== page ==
A few years ago, I wrote this post, and I think the message is every more important and relevant to me today. Enjoy.
Over the years, I have realized that doing stupid things . . . the types that lead to natural consequences . . . tend to be part of our human existence, and no one is really able to escape this fact. As a young boy in Indiana, wintertime brought with it the joys of playing in the snow and hoping school would be canceled because of a blizzard. This time of year also presented a number of opportunities to explore the nearby woods and pond at the center of our neighbor. Leading into the pond was a small stream that served not only as our local fishery in the summer, but also the whitewater adventures on rafts after a heavy thunderstorm.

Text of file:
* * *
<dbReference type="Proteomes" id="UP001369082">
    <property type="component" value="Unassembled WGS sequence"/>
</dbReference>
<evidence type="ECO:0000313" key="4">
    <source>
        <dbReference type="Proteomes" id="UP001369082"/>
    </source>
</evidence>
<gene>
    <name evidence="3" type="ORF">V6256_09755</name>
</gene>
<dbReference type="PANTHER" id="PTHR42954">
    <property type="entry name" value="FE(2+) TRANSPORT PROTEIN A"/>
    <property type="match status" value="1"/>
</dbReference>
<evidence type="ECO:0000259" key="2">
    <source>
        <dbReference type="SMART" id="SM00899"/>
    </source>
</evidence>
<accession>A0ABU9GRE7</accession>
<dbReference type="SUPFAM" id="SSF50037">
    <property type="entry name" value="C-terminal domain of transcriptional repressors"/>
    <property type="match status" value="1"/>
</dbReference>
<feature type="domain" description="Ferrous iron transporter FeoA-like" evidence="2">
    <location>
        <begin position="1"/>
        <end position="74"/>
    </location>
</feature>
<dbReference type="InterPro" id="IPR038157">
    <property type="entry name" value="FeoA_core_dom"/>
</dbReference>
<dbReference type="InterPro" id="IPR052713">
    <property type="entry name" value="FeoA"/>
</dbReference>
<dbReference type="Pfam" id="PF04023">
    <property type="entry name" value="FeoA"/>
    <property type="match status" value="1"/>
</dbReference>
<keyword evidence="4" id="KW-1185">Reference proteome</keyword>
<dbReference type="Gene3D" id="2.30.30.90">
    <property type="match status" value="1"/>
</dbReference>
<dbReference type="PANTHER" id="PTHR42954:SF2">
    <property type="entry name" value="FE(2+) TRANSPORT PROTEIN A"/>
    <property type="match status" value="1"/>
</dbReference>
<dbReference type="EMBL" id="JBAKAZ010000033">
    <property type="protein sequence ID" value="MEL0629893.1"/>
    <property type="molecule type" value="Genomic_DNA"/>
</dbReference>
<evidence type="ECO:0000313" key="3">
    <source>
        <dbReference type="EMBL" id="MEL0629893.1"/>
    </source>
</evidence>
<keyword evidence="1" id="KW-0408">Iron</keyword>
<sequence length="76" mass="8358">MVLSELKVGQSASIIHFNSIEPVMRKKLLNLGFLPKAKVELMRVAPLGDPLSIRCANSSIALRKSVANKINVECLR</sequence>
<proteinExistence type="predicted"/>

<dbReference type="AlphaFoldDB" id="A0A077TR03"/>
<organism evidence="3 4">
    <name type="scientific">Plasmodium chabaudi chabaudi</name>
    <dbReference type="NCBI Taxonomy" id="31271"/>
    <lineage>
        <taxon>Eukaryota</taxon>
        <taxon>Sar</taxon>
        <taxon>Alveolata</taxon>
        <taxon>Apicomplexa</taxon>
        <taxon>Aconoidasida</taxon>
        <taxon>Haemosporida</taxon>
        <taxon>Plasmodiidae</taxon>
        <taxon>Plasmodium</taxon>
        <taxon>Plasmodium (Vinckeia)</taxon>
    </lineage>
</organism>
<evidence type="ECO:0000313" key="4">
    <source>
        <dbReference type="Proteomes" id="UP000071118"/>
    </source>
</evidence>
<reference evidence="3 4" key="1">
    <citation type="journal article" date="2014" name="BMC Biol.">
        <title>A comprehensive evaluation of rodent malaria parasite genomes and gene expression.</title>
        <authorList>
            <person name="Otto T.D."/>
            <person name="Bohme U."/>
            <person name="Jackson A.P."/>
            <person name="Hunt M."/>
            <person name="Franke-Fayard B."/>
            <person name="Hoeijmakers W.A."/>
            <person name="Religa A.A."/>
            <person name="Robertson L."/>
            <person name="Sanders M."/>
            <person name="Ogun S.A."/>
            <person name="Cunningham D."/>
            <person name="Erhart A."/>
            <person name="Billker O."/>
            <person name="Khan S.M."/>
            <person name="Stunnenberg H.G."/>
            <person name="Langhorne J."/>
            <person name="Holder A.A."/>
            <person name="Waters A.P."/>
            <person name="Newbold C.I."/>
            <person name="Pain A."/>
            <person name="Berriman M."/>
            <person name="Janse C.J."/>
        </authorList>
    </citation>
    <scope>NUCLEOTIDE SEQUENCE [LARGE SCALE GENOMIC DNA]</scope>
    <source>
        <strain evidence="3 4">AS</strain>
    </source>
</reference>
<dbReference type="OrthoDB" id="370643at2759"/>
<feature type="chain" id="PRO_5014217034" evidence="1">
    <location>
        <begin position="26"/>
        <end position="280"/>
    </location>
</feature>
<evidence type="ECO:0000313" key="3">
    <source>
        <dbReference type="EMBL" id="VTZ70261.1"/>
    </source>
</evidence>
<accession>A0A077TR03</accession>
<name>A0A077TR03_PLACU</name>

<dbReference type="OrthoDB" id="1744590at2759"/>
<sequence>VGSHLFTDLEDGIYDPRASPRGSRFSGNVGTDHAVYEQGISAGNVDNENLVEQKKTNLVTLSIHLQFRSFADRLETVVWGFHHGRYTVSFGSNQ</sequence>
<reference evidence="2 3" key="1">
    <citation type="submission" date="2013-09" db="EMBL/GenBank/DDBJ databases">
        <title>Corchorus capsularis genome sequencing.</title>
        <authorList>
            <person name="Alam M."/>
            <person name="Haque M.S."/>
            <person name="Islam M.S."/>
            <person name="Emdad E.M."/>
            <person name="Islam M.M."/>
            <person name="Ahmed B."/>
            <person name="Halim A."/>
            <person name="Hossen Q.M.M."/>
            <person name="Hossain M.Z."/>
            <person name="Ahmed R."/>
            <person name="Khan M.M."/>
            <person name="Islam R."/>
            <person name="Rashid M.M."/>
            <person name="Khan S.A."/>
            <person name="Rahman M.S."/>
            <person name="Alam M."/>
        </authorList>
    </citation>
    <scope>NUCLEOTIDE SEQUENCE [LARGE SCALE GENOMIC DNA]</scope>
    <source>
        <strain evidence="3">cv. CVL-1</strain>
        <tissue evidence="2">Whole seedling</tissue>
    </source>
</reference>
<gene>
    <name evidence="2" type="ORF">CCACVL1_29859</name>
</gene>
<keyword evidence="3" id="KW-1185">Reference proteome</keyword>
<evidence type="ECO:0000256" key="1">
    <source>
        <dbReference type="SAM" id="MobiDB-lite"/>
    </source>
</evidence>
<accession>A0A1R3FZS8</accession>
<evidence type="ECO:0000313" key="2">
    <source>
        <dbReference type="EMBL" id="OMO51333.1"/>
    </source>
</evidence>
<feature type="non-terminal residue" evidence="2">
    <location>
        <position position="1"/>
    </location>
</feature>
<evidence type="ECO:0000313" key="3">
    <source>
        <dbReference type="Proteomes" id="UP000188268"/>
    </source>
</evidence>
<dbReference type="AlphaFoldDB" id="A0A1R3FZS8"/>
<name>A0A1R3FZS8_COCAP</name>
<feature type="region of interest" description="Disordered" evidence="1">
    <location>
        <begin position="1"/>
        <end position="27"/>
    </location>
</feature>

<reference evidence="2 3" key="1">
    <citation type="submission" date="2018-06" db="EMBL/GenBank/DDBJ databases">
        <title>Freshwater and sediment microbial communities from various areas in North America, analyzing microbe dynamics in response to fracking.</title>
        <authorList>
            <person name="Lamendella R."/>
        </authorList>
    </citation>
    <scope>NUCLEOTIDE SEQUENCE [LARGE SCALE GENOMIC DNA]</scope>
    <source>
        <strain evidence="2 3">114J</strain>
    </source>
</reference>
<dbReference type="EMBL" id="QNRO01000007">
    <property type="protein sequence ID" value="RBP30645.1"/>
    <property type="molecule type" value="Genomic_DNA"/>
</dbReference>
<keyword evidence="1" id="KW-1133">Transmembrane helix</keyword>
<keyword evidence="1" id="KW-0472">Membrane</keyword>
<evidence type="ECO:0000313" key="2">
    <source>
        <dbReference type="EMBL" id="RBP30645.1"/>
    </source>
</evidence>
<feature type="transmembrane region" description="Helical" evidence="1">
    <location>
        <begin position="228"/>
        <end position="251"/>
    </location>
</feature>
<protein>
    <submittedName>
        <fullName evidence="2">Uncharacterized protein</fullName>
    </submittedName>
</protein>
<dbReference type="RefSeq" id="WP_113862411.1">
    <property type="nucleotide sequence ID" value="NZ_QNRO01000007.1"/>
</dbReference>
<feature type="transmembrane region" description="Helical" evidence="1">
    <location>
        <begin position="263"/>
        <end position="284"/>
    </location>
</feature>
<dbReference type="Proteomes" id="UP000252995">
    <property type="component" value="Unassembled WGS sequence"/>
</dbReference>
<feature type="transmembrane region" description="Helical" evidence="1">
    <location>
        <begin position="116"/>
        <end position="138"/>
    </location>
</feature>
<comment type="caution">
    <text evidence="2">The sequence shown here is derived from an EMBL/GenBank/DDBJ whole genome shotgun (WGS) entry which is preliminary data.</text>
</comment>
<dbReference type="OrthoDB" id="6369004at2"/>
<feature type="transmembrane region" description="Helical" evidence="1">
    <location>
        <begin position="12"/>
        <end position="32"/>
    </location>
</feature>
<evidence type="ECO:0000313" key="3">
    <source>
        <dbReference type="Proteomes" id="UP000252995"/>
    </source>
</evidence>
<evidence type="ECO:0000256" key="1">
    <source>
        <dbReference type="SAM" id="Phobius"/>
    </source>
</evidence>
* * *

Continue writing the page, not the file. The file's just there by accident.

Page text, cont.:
I also realize now that the attention span and wisdom of an 11 or 12 year old is often about as short as a blade of grass, and I wasn't exempt from this fact. In the deep of winter I felt one way to demonstrate my manhood was to cross the frozen stream, having absolutely no idea on how think or thin the ice was. I think we all thought the thinner the better because the cracking of the ice as you tried to make it across somehow demonstrate an extreme level or courage rather than sheer stupidity.
On one occasion, we decided to try swinging across the creek on a rope that was designed for summer fun, and in one attempt, I lost my grip and crashed through the ice. Fortunately, the water wasn't that deep, and I was able to pull myself out, but young boys seem to do most things against good reasoning and judgment.
Looking back on that and similar times, I sometimes wonder why in the world I did some of the things I did; I just need to have the same level of patience when dealing with my own kids.